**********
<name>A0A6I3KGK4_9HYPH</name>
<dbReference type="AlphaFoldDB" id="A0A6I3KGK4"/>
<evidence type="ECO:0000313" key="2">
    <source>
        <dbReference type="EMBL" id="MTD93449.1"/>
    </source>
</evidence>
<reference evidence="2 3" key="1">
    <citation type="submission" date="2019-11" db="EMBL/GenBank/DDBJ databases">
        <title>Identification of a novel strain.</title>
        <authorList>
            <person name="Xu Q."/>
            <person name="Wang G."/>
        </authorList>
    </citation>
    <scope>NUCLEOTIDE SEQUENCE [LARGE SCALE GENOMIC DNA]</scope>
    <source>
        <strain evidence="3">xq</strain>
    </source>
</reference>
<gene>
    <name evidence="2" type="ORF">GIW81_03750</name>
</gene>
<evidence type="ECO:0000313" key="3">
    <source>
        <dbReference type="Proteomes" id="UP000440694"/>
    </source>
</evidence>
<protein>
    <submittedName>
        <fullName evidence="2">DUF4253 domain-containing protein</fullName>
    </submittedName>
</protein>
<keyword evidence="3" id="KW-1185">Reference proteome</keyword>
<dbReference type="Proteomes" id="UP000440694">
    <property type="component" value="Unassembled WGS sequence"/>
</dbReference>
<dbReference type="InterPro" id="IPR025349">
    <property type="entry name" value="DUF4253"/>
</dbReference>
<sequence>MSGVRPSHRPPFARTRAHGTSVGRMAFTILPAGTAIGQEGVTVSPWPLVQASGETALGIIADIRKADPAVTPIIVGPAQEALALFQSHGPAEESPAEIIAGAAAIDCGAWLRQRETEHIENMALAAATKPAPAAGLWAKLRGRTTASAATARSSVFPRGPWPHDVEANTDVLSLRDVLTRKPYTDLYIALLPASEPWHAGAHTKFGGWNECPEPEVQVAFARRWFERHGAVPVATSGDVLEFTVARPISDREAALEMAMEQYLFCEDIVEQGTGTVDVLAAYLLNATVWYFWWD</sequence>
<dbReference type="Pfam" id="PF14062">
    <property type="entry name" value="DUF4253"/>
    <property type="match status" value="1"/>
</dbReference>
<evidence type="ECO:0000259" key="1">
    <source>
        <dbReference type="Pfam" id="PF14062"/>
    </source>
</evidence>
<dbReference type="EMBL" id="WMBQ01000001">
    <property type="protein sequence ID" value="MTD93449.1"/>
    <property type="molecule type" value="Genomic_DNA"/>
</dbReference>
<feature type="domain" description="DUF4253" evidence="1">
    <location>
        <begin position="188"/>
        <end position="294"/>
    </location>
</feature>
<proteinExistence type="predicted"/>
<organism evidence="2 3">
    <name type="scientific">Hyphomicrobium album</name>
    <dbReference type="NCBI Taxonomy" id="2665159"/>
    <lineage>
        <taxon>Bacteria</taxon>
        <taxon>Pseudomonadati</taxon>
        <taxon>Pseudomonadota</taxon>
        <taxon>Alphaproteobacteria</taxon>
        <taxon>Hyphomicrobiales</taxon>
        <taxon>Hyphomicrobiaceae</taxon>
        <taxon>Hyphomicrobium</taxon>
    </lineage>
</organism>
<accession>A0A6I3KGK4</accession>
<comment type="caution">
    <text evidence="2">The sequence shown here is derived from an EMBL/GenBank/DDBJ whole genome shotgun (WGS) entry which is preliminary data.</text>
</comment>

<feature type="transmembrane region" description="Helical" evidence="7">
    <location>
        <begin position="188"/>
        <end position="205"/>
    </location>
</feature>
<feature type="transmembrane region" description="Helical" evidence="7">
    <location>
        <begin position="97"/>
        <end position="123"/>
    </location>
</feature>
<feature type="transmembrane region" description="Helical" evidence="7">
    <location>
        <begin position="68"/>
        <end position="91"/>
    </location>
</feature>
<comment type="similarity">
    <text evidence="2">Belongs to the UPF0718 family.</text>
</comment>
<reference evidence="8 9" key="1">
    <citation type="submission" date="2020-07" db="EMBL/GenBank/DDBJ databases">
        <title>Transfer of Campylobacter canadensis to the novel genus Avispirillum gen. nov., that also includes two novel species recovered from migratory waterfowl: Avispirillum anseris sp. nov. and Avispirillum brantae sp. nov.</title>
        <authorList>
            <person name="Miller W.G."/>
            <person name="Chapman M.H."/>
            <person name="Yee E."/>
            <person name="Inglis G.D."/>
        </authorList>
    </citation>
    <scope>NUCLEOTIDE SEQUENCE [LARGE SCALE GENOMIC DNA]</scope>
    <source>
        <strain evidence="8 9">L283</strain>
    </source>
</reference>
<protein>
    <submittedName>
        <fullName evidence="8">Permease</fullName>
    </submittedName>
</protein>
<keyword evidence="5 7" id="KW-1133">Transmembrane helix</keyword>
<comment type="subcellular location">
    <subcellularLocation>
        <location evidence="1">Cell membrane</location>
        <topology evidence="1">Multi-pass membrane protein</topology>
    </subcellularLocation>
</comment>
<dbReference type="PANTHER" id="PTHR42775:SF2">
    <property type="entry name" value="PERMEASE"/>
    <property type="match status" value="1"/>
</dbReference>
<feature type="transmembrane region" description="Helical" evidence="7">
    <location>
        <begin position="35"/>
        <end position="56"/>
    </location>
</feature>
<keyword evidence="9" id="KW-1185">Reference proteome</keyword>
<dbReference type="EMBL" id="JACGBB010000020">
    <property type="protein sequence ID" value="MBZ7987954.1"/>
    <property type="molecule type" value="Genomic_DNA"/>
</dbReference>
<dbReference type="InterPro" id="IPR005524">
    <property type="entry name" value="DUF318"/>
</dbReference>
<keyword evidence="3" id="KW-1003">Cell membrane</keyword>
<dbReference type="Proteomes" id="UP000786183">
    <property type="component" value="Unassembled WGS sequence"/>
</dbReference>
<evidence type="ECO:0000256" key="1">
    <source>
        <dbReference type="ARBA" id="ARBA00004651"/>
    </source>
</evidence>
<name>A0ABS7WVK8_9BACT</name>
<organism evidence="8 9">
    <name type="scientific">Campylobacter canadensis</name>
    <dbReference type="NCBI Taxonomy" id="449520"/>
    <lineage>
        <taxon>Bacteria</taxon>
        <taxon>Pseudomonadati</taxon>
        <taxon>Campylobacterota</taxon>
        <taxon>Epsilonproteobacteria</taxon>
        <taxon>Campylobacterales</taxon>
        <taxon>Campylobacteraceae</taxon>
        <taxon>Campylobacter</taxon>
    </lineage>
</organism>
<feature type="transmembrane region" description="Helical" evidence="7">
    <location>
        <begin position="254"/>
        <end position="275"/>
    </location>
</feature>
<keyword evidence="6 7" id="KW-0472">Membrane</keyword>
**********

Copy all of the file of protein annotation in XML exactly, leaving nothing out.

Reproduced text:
<name>A0A6I3KGK4_9HYPH</name>
<dbReference type="AlphaFoldDB" id="A0A6I3KGK4"/>
<evidence type="ECO:0000313" key="2">
    <source>
        <dbReference type="EMBL" id="MTD93449.1"/>
    </source>
</evidence>
<reference evidence="2 3" key="1">
    <citation type="submission" date="2019-11" db="EMBL/GenBank/DDBJ databases">
        <title>Identification of a novel strain.</title>
        <authorList>
            <person name="Xu Q."/>
            <person name="Wang G."/>
        </authorList>
    </citation>
    <scope>NUCLEOTIDE SEQUENCE [LARGE SCALE GENOMIC DNA]</scope>
    <source>
        <strain evidence="3">xq</strain>
    </source>
</reference>
<gene>
    <name evidence="2" type="ORF">GIW81_03750</name>
</gene>
<evidence type="ECO:0000313" key="3">
    <source>
        <dbReference type="Proteomes" id="UP000440694"/>
    </source>
</evidence>
<protein>
    <submittedName>
        <fullName evidence="2">DUF4253 domain-containing protein</fullName>
    </submittedName>
</protein>
<keyword evidence="3" id="KW-1185">Reference proteome</keyword>
<dbReference type="Proteomes" id="UP000440694">
    <property type="component" value="Unassembled WGS sequence"/>
</dbReference>
<dbReference type="InterPro" id="IPR025349">
    <property type="entry name" value="DUF4253"/>
</dbReference>
<sequence>MSGVRPSHRPPFARTRAHGTSVGRMAFTILPAGTAIGQEGVTVSPWPLVQASGETALGIIADIRKADPAVTPIIVGPAQEALALFQSHGPAEESPAEIIAGAAAIDCGAWLRQRETEHIENMALAAATKPAPAAGLWAKLRGRTTASAATARSSVFPRGPWPHDVEANTDVLSLRDVLTRKPYTDLYIALLPASEPWHAGAHTKFGGWNECPEPEVQVAFARRWFERHGAVPVATSGDVLEFTVARPISDREAALEMAMEQYLFCEDIVEQGTGTVDVLAAYLLNATVWYFWWD</sequence>
<dbReference type="Pfam" id="PF14062">
    <property type="entry name" value="DUF4253"/>
    <property type="match status" value="1"/>
</dbReference>
<evidence type="ECO:0000259" key="1">
    <source>
        <dbReference type="Pfam" id="PF14062"/>
    </source>
</evidence>
<dbReference type="EMBL" id="WMBQ01000001">
    <property type="protein sequence ID" value="MTD93449.1"/>
    <property type="molecule type" value="Genomic_DNA"/>
</dbReference>
<feature type="domain" description="DUF4253" evidence="1">
    <location>
        <begin position="188"/>
        <end position="294"/>
    </location>
</feature>
<proteinExistence type="predicted"/>
<organism evidence="2 3">
    <name type="scientific">Hyphomicrobium album</name>
    <dbReference type="NCBI Taxonomy" id="2665159"/>
    <lineage>
        <taxon>Bacteria</taxon>
        <taxon>Pseudomonadati</taxon>
        <taxon>Pseudomonadota</taxon>
        <taxon>Alphaproteobacteria</taxon>
        <taxon>Hyphomicrobiales</taxon>
        <taxon>Hyphomicrobiaceae</taxon>
        <taxon>Hyphomicrobium</taxon>
    </lineage>
</organism>
<accession>A0A6I3KGK4</accession>
<comment type="caution">
    <text evidence="2">The sequence shown here is derived from an EMBL/GenBank/DDBJ whole genome shotgun (WGS) entry which is preliminary data.</text>
</comment>

<feature type="transmembrane region" description="Helical" evidence="7">
    <location>
        <begin position="188"/>
        <end position="205"/>
    </location>
</feature>
<feature type="transmembrane region" description="Helical" evidence="7">
    <location>
        <begin position="97"/>
        <end position="123"/>
    </location>
</feature>
<feature type="transmembrane region" description="Helical" evidence="7">
    <location>
        <begin position="68"/>
        <end position="91"/>
    </location>
</feature>
<comment type="similarity">
    <text evidence="2">Belongs to the UPF0718 family.</text>
</comment>
<reference evidence="8 9" key="1">
    <citation type="submission" date="2020-07" db="EMBL/GenBank/DDBJ databases">
        <title>Transfer of Campylobacter canadensis to the novel genus Avispirillum gen. nov., that also includes two novel species recovered from migratory waterfowl: Avispirillum anseris sp. nov. and Avispirillum brantae sp. nov.</title>
        <authorList>
            <person name="Miller W.G."/>
            <person name="Chapman M.H."/>
            <person name="Yee E."/>
            <person name="Inglis G.D."/>
        </authorList>
    </citation>
    <scope>NUCLEOTIDE SEQUENCE [LARGE SCALE GENOMIC DNA]</scope>
    <source>
        <strain evidence="8 9">L283</strain>
    </source>
</reference>
<protein>
    <submittedName>
        <fullName evidence="8">Permease</fullName>
    </submittedName>
</protein>
<keyword evidence="5 7" id="KW-1133">Transmembrane helix</keyword>
<comment type="subcellular location">
    <subcellularLocation>
        <location evidence="1">Cell membrane</location>
        <topology evidence="1">Multi-pass membrane protein</topology>
    </subcellularLocation>
</comment>
<dbReference type="PANTHER" id="PTHR42775:SF2">
    <property type="entry name" value="PERMEASE"/>
    <property type="match status" value="1"/>
</dbReference>
<feature type="transmembrane region" description="Helical" evidence="7">
    <location>
        <begin position="35"/>
        <end position="56"/>
    </location>
</feature>
<keyword evidence="9" id="KW-1185">Reference proteome</keyword>
<dbReference type="EMBL" id="JACGBB010000020">
    <property type="protein sequence ID" value="MBZ7987954.1"/>
    <property type="molecule type" value="Genomic_DNA"/>
</dbReference>
<dbReference type="InterPro" id="IPR005524">
    <property type="entry name" value="DUF318"/>
</dbReference>
<keyword evidence="3" id="KW-1003">Cell membrane</keyword>
<dbReference type="Proteomes" id="UP000786183">
    <property type="component" value="Unassembled WGS sequence"/>
</dbReference>
<evidence type="ECO:0000256" key="1">
    <source>
        <dbReference type="ARBA" id="ARBA00004651"/>
    </source>
</evidence>
<name>A0ABS7WVK8_9BACT</name>
<organism evidence="8 9">
    <name type="scientific">Campylobacter canadensis</name>
    <dbReference type="NCBI Taxonomy" id="449520"/>
    <lineage>
        <taxon>Bacteria</taxon>
        <taxon>Pseudomonadati</taxon>
        <taxon>Campylobacterota</taxon>
        <taxon>Epsilonproteobacteria</taxon>
        <taxon>Campylobacterales</taxon>
        <taxon>Campylobacteraceae</taxon>
        <taxon>Campylobacter</taxon>
    </lineage>
</organism>
<feature type="transmembrane region" description="Helical" evidence="7">
    <location>
        <begin position="254"/>
        <end position="275"/>
    </location>
</feature>
<keyword evidence="6 7" id="KW-0472">Membrane</keyword>